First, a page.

12. Student Resources

The Declaration of Independence and the Founding Era are popular topics for students of all ages. Explore programs specifically designed for K-12 students below and learn about opportunities to become involved!

History U

High School students can take graduate-level self-paced courses in American history taught by the nation’s top historians. Taking a History U course can enhance college applications, supplement classroom learning, and allow you to explore your own love of history. Courses will be added throughout the year and those with strong connections to the Declaration and Founding Era are highlighted below.

FOUNDATIONS OF AMERICAN GOVERNMENT

Join Professor Denver Brunsman as he examines the “why” and the “how” of American government through in-depth discussion of its history and workings. He explores the ideals set forth in the Declaration of Independence and many other founding documents.

History School

Each summer, hundreds of students come together to learn from award-winning history teachers live on Zoom. Our courses are for various grade levels and cover a variety of topics and eras in American history. You can watch recordings from past classes and sign up for upcoming courses.

Black Lives in the Founding Era taught by Jason Butler for upper elementary and middle school students (3rd–8th grade). Learn about Black Lives in the Founding Era through primary source documents. Each week students will examine a different historical figure—some famous and some little known—and their life, legacy, and accomplishments.

 

Hamilton’s World: Founding Era Documents and Hamilton’s World: People from the Founding Era taught by Tim Bailey for elementary-age students and families. How did the United States become a country? How do we know that we have the real story? We know because we have evidence written and created by people who lived at that time. Students looked at some of that evidence and explored the birth of our nation through words and pictures that can tell us what really happened.

 

Transcribe!

Become a digital volunteer and help the Institute transcribe documents from the Gilder Lehrman Collection. Typed transcripts will help make primary sources more accessible for students, teachers, and researchers. This opportunity is available to students who are at least thirteen years old. You can start transcribing once you create a free account by clicking the “Create Account” option in the top menu bar and completing the form. Some documents you could transcribe include:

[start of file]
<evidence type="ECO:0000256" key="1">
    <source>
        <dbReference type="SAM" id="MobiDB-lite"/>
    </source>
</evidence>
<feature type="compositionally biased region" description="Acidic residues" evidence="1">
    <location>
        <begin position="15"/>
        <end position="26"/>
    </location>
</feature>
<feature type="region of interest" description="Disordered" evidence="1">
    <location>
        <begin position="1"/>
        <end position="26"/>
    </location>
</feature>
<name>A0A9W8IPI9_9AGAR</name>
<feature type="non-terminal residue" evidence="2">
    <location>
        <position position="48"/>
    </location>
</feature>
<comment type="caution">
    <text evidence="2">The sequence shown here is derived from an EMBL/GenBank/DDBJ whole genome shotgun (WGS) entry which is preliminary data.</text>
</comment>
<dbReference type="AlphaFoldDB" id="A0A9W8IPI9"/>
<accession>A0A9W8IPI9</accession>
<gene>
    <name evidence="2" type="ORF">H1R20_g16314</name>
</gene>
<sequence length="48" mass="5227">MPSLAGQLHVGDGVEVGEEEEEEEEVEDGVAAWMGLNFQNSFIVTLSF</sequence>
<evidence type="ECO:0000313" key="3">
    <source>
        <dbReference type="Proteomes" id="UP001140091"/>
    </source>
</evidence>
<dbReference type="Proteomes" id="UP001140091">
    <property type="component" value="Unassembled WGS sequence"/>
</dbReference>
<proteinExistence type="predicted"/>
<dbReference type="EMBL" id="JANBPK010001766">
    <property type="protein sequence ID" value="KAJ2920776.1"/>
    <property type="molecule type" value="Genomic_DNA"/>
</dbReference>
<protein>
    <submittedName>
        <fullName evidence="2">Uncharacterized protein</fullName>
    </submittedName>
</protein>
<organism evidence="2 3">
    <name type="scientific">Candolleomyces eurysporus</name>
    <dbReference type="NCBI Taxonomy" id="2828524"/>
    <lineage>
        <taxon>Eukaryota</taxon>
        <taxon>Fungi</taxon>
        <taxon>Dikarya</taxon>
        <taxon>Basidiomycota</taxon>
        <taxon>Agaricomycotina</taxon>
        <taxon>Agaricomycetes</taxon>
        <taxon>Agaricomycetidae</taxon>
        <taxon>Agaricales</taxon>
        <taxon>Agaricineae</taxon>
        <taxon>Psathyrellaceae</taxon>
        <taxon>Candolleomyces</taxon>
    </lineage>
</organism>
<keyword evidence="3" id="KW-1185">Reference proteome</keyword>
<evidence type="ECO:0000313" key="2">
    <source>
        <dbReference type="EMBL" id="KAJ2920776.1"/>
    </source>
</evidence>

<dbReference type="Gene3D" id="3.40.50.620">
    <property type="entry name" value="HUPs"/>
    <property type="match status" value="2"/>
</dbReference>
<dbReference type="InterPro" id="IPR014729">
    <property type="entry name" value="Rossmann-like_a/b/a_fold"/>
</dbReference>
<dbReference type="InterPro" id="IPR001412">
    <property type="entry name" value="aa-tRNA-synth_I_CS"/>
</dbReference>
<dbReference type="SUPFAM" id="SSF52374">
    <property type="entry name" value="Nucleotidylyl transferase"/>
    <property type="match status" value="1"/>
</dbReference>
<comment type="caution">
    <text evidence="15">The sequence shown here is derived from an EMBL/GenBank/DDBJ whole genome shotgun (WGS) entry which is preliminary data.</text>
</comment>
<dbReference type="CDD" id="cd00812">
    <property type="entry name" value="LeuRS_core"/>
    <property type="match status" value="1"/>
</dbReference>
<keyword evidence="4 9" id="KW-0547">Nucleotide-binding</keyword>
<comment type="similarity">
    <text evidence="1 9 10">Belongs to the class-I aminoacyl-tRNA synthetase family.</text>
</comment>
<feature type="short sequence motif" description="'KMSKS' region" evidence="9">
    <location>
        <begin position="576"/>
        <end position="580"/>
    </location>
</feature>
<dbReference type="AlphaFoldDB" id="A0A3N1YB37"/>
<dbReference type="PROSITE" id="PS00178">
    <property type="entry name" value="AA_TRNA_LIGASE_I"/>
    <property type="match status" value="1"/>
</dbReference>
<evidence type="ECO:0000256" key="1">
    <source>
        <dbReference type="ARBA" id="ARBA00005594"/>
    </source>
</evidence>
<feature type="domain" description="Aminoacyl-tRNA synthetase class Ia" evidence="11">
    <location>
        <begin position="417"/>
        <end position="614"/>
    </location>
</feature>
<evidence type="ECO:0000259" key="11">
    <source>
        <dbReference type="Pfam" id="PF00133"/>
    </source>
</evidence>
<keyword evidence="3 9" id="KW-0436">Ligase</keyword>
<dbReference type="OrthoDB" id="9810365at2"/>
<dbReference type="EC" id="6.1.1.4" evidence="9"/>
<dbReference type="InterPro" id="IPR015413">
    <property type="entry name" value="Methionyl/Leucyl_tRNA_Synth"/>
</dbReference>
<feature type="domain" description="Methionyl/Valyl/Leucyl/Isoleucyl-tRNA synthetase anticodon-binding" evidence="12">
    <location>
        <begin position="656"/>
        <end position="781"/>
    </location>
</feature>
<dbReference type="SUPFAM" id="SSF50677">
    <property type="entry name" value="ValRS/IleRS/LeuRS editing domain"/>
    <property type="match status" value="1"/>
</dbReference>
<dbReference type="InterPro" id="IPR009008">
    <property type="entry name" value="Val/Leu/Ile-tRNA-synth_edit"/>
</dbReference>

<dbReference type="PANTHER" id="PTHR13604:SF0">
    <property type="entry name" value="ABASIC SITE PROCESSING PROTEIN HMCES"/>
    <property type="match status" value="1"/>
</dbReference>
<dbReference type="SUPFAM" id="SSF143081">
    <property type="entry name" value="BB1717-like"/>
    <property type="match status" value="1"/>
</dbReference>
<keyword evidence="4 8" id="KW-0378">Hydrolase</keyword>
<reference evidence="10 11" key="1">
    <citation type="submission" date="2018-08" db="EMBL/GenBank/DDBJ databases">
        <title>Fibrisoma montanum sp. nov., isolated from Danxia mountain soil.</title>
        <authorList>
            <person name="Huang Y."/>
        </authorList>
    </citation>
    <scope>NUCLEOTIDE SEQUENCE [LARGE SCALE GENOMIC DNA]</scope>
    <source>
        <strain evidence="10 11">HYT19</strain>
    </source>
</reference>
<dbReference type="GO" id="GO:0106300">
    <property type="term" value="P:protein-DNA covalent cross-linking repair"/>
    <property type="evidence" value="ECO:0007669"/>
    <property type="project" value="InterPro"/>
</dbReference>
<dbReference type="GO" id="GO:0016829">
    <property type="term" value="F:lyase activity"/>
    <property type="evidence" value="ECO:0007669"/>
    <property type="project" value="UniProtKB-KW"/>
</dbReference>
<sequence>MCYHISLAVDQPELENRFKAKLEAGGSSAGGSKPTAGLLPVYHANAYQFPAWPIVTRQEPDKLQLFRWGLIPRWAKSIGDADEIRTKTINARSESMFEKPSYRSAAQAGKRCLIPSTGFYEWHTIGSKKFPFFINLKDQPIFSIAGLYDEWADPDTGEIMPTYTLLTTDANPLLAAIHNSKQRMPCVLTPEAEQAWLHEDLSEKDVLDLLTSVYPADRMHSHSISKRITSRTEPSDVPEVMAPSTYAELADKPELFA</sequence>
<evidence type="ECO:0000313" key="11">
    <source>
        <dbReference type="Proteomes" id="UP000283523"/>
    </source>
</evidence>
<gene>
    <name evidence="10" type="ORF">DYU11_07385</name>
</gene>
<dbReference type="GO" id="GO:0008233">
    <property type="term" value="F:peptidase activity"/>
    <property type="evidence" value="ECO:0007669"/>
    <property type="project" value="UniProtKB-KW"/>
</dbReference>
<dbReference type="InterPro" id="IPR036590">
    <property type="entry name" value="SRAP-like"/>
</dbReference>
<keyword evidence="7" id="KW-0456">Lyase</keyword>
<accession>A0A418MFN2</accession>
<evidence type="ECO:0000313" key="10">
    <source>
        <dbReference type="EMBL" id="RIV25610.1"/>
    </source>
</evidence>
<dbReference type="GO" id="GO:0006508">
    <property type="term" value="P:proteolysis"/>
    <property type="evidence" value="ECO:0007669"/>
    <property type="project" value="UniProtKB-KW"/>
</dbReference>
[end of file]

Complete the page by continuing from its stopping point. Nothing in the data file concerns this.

FOUNDING ERA NEWSPAPERS

These newspapers are important sources of unique information about the Founding Era that we cannot find elsewhere. You can explore the “breaking news” of the American Revolution through contemporary newspapers. In addition to the political and military news of the day, these periodicals also published a wealth of other newsworthy items and advertisements that impacted the lives of Americans in the Founding Era. Transcribing these documents not only makes them more accessible, but it is also a great way to learn history from the people who experienced it.

BLACK LIVES IN THE FOUNDING ERA

This selection of documents sheds light on what life was like for some Black Americans in the eighteenth century. Taken from more than 200 books, magazines, and newspapers, these texts—which are largely about enslaved people and the institution of slavery—provide insight into the experiences of some Black Americans during the founding era. This collection of documents will be regularly updated as more material is discovered within the Gilder Lehrman Collection.

This transcription opportunity is part of the Gilder Lehrman Institute’s Black Lives in the Founding Era project, which restores to view the lives and works of a wide array of African Americans in the period 1760 to 1800. We encourage you to read more about the project here.

Content warning: The language and content of these materials may be difficult for some readers. Many of these documents pertain to the institution of slavery and racism in the eighteenth century and demonstrate the often harsh circumstances that Black men, women, and children faced. Students should be advised that while some of these materials may be upsetting, topics such as enslavement and racial violence are essential to the study of US history.